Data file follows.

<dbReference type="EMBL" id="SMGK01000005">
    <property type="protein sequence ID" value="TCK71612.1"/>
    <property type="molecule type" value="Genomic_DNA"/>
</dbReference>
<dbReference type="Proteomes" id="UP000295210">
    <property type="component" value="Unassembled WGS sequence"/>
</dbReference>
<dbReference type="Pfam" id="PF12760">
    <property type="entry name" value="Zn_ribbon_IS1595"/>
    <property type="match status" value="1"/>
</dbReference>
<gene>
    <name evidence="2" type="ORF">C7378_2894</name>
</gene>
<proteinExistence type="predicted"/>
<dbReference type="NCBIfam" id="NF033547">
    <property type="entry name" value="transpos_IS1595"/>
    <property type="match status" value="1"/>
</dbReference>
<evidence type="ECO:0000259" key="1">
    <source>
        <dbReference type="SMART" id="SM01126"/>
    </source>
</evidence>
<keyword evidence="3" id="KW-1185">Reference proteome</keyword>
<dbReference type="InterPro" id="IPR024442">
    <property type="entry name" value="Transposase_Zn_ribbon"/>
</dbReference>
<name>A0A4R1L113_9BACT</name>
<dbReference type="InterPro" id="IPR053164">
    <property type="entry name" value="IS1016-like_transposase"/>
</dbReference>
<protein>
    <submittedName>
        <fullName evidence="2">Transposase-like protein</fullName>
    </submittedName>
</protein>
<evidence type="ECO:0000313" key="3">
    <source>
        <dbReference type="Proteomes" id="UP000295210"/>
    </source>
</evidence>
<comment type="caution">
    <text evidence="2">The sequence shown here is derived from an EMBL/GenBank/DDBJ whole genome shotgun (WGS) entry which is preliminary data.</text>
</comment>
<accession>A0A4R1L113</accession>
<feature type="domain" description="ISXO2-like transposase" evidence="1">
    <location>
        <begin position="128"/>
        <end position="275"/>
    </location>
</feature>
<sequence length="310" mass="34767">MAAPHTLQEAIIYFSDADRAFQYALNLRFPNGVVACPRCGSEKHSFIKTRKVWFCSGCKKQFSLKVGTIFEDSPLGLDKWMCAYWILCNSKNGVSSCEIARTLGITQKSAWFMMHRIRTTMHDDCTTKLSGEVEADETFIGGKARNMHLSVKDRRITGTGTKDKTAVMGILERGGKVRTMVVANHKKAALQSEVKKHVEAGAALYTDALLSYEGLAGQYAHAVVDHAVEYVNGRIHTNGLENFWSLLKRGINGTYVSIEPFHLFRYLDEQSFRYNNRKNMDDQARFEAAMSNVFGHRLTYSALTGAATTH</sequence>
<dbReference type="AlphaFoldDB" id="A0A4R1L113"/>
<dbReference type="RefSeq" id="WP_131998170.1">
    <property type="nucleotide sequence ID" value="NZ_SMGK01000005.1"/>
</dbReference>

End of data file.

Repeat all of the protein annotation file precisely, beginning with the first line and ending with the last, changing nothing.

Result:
<dbReference type="EMBL" id="SMGK01000005">
    <property type="protein sequence ID" value="TCK71612.1"/>
    <property type="molecule type" value="Genomic_DNA"/>
</dbReference>
<dbReference type="Proteomes" id="UP000295210">
    <property type="component" value="Unassembled WGS sequence"/>
</dbReference>
<dbReference type="Pfam" id="PF12760">
    <property type="entry name" value="Zn_ribbon_IS1595"/>
    <property type="match status" value="1"/>
</dbReference>
<gene>
    <name evidence="2" type="ORF">C7378_2894</name>
</gene>
<proteinExistence type="predicted"/>
<dbReference type="NCBIfam" id="NF033547">
    <property type="entry name" value="transpos_IS1595"/>
    <property type="match status" value="1"/>
</dbReference>
<evidence type="ECO:0000259" key="1">
    <source>
        <dbReference type="SMART" id="SM01126"/>
    </source>
</evidence>
<keyword evidence="3" id="KW-1185">Reference proteome</keyword>
<dbReference type="InterPro" id="IPR024442">
    <property type="entry name" value="Transposase_Zn_ribbon"/>
</dbReference>
<name>A0A4R1L113_9BACT</name>
<dbReference type="InterPro" id="IPR053164">
    <property type="entry name" value="IS1016-like_transposase"/>
</dbReference>
<protein>
    <submittedName>
        <fullName evidence="2">Transposase-like protein</fullName>
    </submittedName>
</protein>
<evidence type="ECO:0000313" key="3">
    <source>
        <dbReference type="Proteomes" id="UP000295210"/>
    </source>
</evidence>
<comment type="caution">
    <text evidence="2">The sequence shown here is derived from an EMBL/GenBank/DDBJ whole genome shotgun (WGS) entry which is preliminary data.</text>
</comment>
<accession>A0A4R1L113</accession>
<feature type="domain" description="ISXO2-like transposase" evidence="1">
    <location>
        <begin position="128"/>
        <end position="275"/>
    </location>
</feature>
<sequence length="310" mass="34767">MAAPHTLQEAIIYFSDADRAFQYALNLRFPNGVVACPRCGSEKHSFIKTRKVWFCSGCKKQFSLKVGTIFEDSPLGLDKWMCAYWILCNSKNGVSSCEIARTLGITQKSAWFMMHRIRTTMHDDCTTKLSGEVEADETFIGGKARNMHLSVKDRRITGTGTKDKTAVMGILERGGKVRTMVVANHKKAALQSEVKKHVEAGAALYTDALLSYEGLAGQYAHAVVDHAVEYVNGRIHTNGLENFWSLLKRGINGTYVSIEPFHLFRYLDEQSFRYNNRKNMDDQARFEAAMSNVFGHRLTYSALTGAATTH</sequence>
<dbReference type="AlphaFoldDB" id="A0A4R1L113"/>
<dbReference type="RefSeq" id="WP_131998170.1">
    <property type="nucleotide sequence ID" value="NZ_SMGK01000005.1"/>
</dbReference>